I trudged along the river shore with determination. The seagulls swooped and chattered above my head as they maneuvered effortlessly in and around the river swells. I kept my head down and continued to scan the foamy surf for bits of sand-roughened glass. I was particularly fond of the deep blue glass that occasionally washed on shore from the depths of another time. Blue beach-glass was quite rare; but today my search had been futile.
I slowed my progress and looked toward the horizon where the sun was beginning its circadian descent behind the cliffs. It was, however, still high enough in the sky to throw brilliant shafts of sunlight directly into my line of vision, and I shielded my eyes as I tried to discern the faint shape of the bridge in the far distance. I narrowed my gaze as I searched for the long, scalloped lines of the peninsular bridge that spanned the breadth of the river. I couldn’t see it, but I knew it was out there, somewhere in the blinding light… stretching toward home.
Home. I felt the familiar pang of homesickness as I looked toward the western shore, and I whispered yet another silent prayer to God, and begged Him for insight into my isolation; but once again, I was met with a thickening silence.
A New Land
When my husband and I moved into the backwater country of Virginia, I was disconsolate. It was rural, and practically uninhabited (to my way of thinking). The culture was different here. People were polite but more reserved than what I was used to. For the first time in a while, I had to make a concerted effort to find friends and kindred spirits. I was no longer teaching writing, raising a family, or running a ministry—and my social connections and support system (that had seemed so abundant before) now withered into a tiny rivulet of emails and occasional phone calls. It was a brave, new solitary world for me… and I was unhappy.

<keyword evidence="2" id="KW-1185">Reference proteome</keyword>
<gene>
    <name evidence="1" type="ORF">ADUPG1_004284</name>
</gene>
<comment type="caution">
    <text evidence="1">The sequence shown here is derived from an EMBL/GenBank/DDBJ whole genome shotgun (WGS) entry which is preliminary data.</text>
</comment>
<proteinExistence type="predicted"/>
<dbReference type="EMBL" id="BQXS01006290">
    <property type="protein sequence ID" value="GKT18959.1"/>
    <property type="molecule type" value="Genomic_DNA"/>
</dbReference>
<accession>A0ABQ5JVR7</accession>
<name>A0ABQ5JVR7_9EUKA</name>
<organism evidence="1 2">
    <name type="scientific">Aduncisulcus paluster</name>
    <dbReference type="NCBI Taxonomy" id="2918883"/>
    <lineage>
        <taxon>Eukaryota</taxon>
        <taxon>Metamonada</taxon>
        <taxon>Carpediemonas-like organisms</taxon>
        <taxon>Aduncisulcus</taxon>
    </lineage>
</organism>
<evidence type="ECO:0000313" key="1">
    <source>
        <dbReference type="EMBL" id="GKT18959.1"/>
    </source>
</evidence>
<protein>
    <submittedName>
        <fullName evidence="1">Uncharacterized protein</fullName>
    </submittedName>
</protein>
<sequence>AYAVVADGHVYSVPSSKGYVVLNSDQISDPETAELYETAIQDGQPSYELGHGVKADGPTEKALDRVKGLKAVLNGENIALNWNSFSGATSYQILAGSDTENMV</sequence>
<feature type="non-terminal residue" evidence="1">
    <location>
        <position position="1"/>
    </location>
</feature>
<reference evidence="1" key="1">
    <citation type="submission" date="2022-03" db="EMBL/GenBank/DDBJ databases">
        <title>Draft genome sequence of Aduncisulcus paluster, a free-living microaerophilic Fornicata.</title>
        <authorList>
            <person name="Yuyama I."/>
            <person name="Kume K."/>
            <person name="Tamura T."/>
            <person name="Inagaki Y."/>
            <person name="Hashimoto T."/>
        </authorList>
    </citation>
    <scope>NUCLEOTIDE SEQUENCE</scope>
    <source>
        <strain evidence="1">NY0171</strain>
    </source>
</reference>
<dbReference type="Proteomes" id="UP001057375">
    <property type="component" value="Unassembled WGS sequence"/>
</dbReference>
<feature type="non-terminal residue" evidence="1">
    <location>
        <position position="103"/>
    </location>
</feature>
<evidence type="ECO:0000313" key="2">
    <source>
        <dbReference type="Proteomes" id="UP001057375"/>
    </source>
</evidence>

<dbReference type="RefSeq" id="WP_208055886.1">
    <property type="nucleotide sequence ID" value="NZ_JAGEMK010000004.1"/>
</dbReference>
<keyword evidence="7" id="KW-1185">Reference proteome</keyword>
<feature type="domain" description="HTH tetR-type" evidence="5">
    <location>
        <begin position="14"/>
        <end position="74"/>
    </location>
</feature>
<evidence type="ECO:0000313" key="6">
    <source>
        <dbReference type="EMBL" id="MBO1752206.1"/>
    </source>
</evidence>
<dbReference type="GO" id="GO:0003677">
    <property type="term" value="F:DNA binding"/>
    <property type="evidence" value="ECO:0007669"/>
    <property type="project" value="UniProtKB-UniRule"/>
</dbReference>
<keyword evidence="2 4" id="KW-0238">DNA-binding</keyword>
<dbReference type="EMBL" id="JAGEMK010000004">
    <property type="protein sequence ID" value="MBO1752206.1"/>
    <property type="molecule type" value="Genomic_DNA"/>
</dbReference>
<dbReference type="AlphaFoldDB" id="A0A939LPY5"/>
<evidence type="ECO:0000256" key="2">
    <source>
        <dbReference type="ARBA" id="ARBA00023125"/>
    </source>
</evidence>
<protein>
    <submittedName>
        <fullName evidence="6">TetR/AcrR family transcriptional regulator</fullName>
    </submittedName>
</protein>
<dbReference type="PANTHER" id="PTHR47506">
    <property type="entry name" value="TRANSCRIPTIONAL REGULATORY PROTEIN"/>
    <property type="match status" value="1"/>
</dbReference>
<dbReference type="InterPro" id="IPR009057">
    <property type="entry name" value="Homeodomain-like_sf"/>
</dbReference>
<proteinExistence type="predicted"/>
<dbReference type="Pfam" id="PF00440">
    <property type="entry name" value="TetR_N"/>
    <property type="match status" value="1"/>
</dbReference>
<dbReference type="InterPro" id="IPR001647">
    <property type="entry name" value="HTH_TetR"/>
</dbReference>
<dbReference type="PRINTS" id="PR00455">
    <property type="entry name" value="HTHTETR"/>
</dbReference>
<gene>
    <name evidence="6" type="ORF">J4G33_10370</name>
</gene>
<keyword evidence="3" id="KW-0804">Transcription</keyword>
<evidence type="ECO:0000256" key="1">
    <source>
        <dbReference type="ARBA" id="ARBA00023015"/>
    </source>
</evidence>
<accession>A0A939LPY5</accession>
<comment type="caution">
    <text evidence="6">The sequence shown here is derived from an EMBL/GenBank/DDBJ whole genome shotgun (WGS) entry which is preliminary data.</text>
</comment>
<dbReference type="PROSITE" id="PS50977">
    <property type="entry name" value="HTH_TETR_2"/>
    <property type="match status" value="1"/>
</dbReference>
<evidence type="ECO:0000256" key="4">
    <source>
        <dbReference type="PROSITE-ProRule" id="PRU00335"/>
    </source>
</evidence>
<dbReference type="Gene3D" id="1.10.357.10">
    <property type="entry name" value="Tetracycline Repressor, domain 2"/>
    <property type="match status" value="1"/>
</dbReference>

I did try, though. I made a handful of valiant attempts to find activities and hobbies that would fill my days and weeks. I started a garden and managed to plant a small fig orchard. I learned about local art, antiques, and even discovered a natural flair for photography—which was all mildly diverting. And of course, I read. I read books on Catholicism and history, and I began reading books about homesteading (because, hey—I was out in the middle of nowhere). But the feeling of isolation was still there, and I began to grow more and more disillusioned with my limited endeavors… and with myself.
There were so many nights, long after my husband had fallen asleep, when I would lie in bed, staring into the impenetrable darkness, wondering what I was doing there. In my heart, I knew that God was aware of my self-imposed gloom, but that did not stop me from asking Him, over and over, “Dear Lord, why am I here? How can this be preferable to the life I left behind? How can I serve you in the middle of this isolated wilderness?”